Field Notes Volume 3 | Number 11 August 10th, 2015
Why Did the Chicken Cross the Road?
There is nothing simpler than an egg- at least as a metaphor. In actuality, although on the outside they may be the simple carrier of our yummy breakfast favorite, they are an incredibly complex vehicle of life. Eggs are a pretty amazing way to bring life into the world.
Here at the farm you might have heard me mention that we have a few chickens- WeÂ’ve had upwards of 200 this season, including 100 egg layers and 100 broilers. I donÂ’t get to spend enough time with them as I would like, but chickens are pretty special to me. They are kind of like our own personal feathery dinosaurs, and a bunch of clucking punchlines to a joke that never seemed all that funny until you get to know a chicken.
Chickens are strange- They are an amazing combination of smartness and lower intelligence. Chances are they have more common sense than any of us, but they are about as simple as warm blooded animals get, but that doesnÂ’t mean I donÂ’t love them. Something about their simplicity is not only appealing but also admirable. Often I think I wish my life were more like one of our chickens, where I woke with the rising sun and busied myself until it got so high and hot that the only reasonable thing to do was to go back inside and I would stay there until it got cool enough to venture out again to see what opportunity had brought me. That might be a farmers life if time and money werenÂ’t the basic rhythms of our lives, but
they are so I donÂ’t get to live like the chickens.
I introduced yaÂ’ll to the Rhode Island Reds as soon as they arrived, theyÂ’ve settled in nicely and are now as much a part of the farm as any vegetable and any worker except maybe Moses. We say hello every day, and I often say good night to the ladies at night (although Tom puts them to bed about half the time.) Their days are pretty simple. The roosters crow at first light, they flock around the yard, they look for bugs, but their favorite time of day is when we bring them veggie scraps. At some point we started giving them plenty, and they quickly learned that I was the guy that brought them the good stuff. So now when I come they all come running, even if I donÂ’t have any vegetables. I think that their favorites must be zucchini, but they are really starting to love the tomatoes too, which is a good thing, because we have plenty of them and will make their eggs a lovely hue that reflects all the nutrition inside.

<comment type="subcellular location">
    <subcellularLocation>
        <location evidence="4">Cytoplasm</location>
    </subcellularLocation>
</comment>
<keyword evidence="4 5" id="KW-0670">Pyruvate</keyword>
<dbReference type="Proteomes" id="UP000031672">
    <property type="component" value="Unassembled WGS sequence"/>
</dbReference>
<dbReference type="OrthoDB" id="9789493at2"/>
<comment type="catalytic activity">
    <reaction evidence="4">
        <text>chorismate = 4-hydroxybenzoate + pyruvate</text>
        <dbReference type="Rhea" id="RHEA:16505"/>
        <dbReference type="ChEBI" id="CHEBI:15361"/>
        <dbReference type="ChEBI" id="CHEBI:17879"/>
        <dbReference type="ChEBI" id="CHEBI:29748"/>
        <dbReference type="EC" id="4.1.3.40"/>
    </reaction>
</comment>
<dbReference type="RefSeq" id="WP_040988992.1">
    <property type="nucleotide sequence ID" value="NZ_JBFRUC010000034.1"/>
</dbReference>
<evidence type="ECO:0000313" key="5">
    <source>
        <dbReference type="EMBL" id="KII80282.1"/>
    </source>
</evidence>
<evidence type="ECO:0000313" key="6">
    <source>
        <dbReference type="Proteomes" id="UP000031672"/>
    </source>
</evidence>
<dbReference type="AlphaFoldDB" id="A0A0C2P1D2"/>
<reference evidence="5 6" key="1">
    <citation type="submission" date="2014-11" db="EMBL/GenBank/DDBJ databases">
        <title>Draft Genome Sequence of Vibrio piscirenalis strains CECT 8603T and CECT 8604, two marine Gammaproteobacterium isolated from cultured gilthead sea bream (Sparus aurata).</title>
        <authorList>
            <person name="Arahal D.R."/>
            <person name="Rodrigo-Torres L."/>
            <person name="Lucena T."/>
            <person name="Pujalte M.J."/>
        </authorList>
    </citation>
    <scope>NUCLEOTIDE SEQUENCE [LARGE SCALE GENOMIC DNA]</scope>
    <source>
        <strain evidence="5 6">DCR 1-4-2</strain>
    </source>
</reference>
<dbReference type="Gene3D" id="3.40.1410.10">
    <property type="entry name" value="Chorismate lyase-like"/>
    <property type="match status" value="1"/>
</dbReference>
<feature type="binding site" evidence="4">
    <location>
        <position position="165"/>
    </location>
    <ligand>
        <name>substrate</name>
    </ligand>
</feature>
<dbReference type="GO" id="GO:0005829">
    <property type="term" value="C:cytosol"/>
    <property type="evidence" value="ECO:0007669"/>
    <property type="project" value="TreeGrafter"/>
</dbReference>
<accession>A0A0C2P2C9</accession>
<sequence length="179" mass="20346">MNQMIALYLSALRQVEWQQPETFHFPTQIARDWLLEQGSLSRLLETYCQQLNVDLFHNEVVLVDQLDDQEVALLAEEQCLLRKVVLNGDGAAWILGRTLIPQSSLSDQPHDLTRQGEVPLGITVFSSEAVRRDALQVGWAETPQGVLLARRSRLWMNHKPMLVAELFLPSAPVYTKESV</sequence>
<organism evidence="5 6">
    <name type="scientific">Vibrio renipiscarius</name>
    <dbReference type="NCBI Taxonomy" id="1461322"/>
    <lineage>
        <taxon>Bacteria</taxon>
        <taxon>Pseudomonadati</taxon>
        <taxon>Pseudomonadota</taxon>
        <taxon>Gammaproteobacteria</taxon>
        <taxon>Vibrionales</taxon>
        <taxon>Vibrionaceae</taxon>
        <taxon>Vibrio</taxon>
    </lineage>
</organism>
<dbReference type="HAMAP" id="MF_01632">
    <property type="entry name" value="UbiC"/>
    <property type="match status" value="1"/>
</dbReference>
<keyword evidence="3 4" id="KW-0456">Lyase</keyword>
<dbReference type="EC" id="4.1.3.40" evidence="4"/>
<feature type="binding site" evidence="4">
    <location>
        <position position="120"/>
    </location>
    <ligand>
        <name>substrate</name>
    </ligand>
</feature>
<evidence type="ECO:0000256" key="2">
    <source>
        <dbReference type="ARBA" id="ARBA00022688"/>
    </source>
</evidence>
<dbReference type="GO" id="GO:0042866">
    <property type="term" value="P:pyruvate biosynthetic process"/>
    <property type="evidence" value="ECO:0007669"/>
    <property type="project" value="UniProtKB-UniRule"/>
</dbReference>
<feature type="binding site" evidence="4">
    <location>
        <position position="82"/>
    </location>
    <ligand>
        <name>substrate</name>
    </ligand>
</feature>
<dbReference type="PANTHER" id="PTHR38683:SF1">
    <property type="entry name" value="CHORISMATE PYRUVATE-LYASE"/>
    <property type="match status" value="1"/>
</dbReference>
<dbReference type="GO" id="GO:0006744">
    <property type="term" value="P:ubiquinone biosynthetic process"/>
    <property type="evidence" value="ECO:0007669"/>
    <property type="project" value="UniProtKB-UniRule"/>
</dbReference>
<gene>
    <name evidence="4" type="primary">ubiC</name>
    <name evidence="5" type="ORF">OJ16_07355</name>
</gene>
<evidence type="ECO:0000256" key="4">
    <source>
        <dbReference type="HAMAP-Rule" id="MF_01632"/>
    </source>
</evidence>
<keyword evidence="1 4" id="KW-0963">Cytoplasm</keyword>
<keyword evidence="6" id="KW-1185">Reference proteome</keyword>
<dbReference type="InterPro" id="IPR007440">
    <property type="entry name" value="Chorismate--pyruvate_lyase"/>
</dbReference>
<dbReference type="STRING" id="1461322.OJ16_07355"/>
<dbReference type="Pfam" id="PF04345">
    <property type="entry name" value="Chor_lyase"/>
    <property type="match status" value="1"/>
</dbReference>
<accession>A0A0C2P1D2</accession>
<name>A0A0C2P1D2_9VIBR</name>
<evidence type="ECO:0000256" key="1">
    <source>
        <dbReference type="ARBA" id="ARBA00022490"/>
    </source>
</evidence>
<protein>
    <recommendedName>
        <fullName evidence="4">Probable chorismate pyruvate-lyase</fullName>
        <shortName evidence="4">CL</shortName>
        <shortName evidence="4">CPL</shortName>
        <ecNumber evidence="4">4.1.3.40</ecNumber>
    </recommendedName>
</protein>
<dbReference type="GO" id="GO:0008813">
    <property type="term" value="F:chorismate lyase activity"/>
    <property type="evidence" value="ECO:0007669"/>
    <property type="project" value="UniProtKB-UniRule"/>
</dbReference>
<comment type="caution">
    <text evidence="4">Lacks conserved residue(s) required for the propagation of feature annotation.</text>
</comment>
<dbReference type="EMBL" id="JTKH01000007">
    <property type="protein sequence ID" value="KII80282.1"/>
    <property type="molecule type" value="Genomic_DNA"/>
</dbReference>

About a month ago we got another 50 egg birds (called Red Sex Links) which were supposed to be ready to lay. It took them a bit of time before they got used to the place. At first they (we call them blondies) seemed like they might not fit in with the farm crowd- they were fussy, and
didnÂ’t really care for the vegetables that we gave them, which wouldÂ shrivel up in their yard as the Rhodies devoured anything they could get. I pointed out to anyone who would see how they were suffering from the same problems that most Americans do- we are addicted to corn and soy, and wouldnÂ’t know much good food even if it were thrown at us. But after about three weeks of me throwing veggies to them theyÂ’ve finally gotten over their pickiness (I think it was the sweet corn and maters). That was also around the time that they began to lay eggs! 10 Days ago I discovered the first 2 eggs in the dirt and today Tom gathered 19 from their laying box. Every day there are more and more and hopefully within a month we will begin selling them. When I cracked the first egg I was pleasantly surprised by the quality and color- the yolks are almost as dark as the sungold cherry tomatoes! So the blondies have settled in pretty well, they have even gotten used to farm life and even let two of the Rhodie roosters join them (although they seem to tolerate them more than accept them).
So why did the chicken cross the road?
To eat the good stuff, same as us.
-Enjoy, Farmer Sky
Sweet Corn!- Mini Mr. Marai
Cherry Tomatoes- Sun Gold, Sun Peach, Sweet Treats, White Cherry, Black Cherry, and MattÂ’s Wild. Do not refrigerate! We are freezing them whole to preserve for winter.
Beefsteak Tomatoes- Moscovitch, Big Beef, and Brandywine. Really flowing now.
Gold Potatoes- Red Maria. Enjoy!
Basil- Just a bit. If you canÂ’t eat it you can freeze it and it will be a lovely addition to winter dishes.